This week Shree Cement’s stock price breached its yearly high. And while that isn’t surprising in itself, the rally came against the backdrop of stellar results for the months of July, August and September, when most businesses were still struggling to cope with the pandemic. So we thought we could look at the Shree Cement and its performance, particularly considering it’s part of the Nifty 50 now.
Cement is an important commodity. But here’s the thing. There’s nothing really separating my cement from yours. And while you could argue that the quality of cement differs quite substantially between different manufacturers, most people simply can’t tell the difference. Especially retail customers. So the only way for a cement company to make its mark is by painstakingly building its reputation or do something fundamentally different.
And if you’re wondering what Shree Cement did to get to the top, this snippet from one of our past issues should give you some idea —
To put it succinctly, these guys are Industry Cost leaders. And before we get to breaking down what Cost Leadership means, we need a crash course on how you make cement.
“First you gather your limestone. Then you burn it. By burning it, we don’t mean light it on fire which obviously isn’t going to happen. Burning it means to heat it like you mean it.”
So instead of lighting it up with a matchstick, big companies like Shree Cement heat their limestone in large ovens using fuel (like Pet Coke). And since they’ve got long-standing relationships with other petrochemical companies, they can source this stuff for pennies on the block. As a result, they have a veritable cost advantage here. Hell, they even have their own power plants to supply cheap electricity. And that means our company can sell its cement for the same price as everyone else and still be better off because they’re producing this stuff at cheaper rates.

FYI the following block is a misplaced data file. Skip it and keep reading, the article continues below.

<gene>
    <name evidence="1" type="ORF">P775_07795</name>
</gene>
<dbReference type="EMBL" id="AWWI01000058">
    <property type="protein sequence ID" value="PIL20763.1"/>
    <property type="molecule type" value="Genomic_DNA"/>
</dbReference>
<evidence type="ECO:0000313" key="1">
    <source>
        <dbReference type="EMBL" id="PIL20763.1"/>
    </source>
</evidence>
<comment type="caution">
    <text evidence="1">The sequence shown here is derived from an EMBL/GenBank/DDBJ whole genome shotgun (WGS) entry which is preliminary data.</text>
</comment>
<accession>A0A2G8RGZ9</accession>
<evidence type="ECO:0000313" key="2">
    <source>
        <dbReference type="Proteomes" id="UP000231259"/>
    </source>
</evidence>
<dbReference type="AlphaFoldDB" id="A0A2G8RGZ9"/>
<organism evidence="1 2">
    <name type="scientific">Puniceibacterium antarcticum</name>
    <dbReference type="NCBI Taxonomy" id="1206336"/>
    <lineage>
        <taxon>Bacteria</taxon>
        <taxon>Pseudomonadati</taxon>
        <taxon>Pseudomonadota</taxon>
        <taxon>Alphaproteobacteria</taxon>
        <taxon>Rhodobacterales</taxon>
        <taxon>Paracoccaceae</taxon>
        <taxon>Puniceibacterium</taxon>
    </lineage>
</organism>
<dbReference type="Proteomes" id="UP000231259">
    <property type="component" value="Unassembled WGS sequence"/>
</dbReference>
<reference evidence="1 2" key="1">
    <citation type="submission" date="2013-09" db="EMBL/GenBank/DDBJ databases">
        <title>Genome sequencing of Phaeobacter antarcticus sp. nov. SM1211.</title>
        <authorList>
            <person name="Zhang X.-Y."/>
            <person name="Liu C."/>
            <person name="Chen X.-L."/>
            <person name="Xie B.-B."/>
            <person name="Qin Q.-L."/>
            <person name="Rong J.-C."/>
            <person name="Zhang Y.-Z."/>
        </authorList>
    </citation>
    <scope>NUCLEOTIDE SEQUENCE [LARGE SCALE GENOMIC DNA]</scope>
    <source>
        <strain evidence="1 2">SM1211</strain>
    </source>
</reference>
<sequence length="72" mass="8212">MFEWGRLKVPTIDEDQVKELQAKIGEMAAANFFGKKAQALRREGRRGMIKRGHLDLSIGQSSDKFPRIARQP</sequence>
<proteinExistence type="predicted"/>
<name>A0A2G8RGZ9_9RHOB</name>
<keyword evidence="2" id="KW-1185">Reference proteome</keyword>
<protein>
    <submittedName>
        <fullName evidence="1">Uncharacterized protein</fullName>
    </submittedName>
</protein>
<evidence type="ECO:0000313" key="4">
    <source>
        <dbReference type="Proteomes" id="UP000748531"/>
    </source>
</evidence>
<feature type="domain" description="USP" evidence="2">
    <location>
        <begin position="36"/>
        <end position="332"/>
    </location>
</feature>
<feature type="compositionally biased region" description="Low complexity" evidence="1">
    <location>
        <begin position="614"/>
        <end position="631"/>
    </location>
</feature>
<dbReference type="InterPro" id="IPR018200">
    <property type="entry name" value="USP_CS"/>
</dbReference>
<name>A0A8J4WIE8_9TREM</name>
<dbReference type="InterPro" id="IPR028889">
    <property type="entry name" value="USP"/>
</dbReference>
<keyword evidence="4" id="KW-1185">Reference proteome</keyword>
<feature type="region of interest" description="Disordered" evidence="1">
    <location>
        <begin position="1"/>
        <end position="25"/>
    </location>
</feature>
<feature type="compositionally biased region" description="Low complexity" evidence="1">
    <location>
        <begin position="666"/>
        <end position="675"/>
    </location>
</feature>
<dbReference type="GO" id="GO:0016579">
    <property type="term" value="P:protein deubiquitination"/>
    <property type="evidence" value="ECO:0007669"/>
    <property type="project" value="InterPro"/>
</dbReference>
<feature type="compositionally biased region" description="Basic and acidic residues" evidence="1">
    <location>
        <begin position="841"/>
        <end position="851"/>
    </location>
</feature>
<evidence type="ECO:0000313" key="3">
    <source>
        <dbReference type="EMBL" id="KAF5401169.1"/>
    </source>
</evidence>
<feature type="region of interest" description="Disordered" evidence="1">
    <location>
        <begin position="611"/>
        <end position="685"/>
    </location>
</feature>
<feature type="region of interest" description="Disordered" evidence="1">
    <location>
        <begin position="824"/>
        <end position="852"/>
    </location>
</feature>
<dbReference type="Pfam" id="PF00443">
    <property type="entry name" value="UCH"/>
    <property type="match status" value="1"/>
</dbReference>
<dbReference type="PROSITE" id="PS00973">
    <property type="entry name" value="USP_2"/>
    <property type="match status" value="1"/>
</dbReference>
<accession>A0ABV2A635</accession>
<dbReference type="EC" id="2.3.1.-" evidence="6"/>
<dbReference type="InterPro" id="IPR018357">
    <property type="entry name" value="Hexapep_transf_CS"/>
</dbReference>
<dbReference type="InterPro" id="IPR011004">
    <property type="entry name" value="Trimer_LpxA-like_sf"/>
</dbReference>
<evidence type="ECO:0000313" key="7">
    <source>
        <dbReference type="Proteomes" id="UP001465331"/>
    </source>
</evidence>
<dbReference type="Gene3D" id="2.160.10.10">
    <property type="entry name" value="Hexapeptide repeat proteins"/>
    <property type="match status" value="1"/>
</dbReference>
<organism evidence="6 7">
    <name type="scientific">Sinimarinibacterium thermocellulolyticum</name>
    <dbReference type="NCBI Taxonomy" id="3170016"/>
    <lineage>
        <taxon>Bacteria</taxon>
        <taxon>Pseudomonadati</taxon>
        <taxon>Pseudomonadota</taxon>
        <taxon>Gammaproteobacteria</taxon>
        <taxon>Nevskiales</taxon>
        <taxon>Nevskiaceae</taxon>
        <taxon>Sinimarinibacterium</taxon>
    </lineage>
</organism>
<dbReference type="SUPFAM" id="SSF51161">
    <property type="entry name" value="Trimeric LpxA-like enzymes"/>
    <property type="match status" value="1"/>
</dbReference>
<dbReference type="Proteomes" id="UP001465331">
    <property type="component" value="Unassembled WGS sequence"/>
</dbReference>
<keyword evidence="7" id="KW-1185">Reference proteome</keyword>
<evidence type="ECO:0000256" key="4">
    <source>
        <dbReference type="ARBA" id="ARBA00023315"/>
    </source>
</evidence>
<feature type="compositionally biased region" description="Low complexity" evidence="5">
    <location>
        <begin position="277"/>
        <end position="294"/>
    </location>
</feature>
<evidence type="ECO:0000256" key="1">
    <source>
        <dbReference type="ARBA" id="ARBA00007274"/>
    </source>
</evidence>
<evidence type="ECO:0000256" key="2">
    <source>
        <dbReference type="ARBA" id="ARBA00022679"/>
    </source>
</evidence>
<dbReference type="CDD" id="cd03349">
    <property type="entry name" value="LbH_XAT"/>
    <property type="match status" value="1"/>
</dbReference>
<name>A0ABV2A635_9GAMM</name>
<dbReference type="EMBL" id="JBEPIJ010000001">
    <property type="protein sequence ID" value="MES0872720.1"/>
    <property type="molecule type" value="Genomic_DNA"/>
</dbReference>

So, in essence, a cost leader tries to build a sustainable advantage by optimising its operations. And boy have they built a sustainable advantage or what? They were the first manufacturers to start using Pet Coke as fuel. They have constantly fiddled with other raw materials to keep pushing costs lower. And they’ve only expanded when they desperately needed to.
For instance, if you haven’t noticed, we have had a bit of a slump in the Real Estate/Infra Sector over the past 10 years or so. And since these real estate developers happen to be primary consumers of cement you’d have expected Shree Cement to be under a bit of pressure.
In fact, most of their peers have had a terrible time dealing with this whole tragedy. Look at cement manufacturers who resorted to reckless expansion on the back of cheap debt between 2000 and 2010. They crumbled under the debt burden during the crisis. Meanwhile, Shree Cement managed to consolidate ground and emerge as one of the leading cement manufacturers in the country, thanks to the fact that they only expanded when they needed to.
And through it all, Shree Cement has emerged as one of the top cement manufacturers in the country. Granted they are only the 4th largest cement manufacturer in India but they are one of the most profitable entities and boast industry-leading margins. For instance, they have an operating margin of 25–30% compared to an industry average of 15–20%. Their net profit margin stands at 12–14%, compared to their competitor’s margins of 7–10%.
Also as Covid was ravaging India, Shree Cement had another stroke of luck. According to multiple reports, Cement demand in northern India began seeing a more robust recovery compared to southern India. Analysts attributed this to lower infection rates in rural/semi-urban regions, better availability of labourers, and government initiatives to generate employment in these areas that benefited infra projects and in turn cement manufacturers.
And considering Shree Cement largely tends to customers in the North, the benefits of the said recovery accrued to them in full. Having said all this, however, it’s imperative to remember that the long term prospects of the industry still hinge on the real estate sector. Think Housing — Over 60% of the demand comes from housing alone. So if demand for houses takes a backseat, then we could see companies like Shree Cement struggle.
But as it stands, cement stocks are rallying and Shree Cement is leading the pack.
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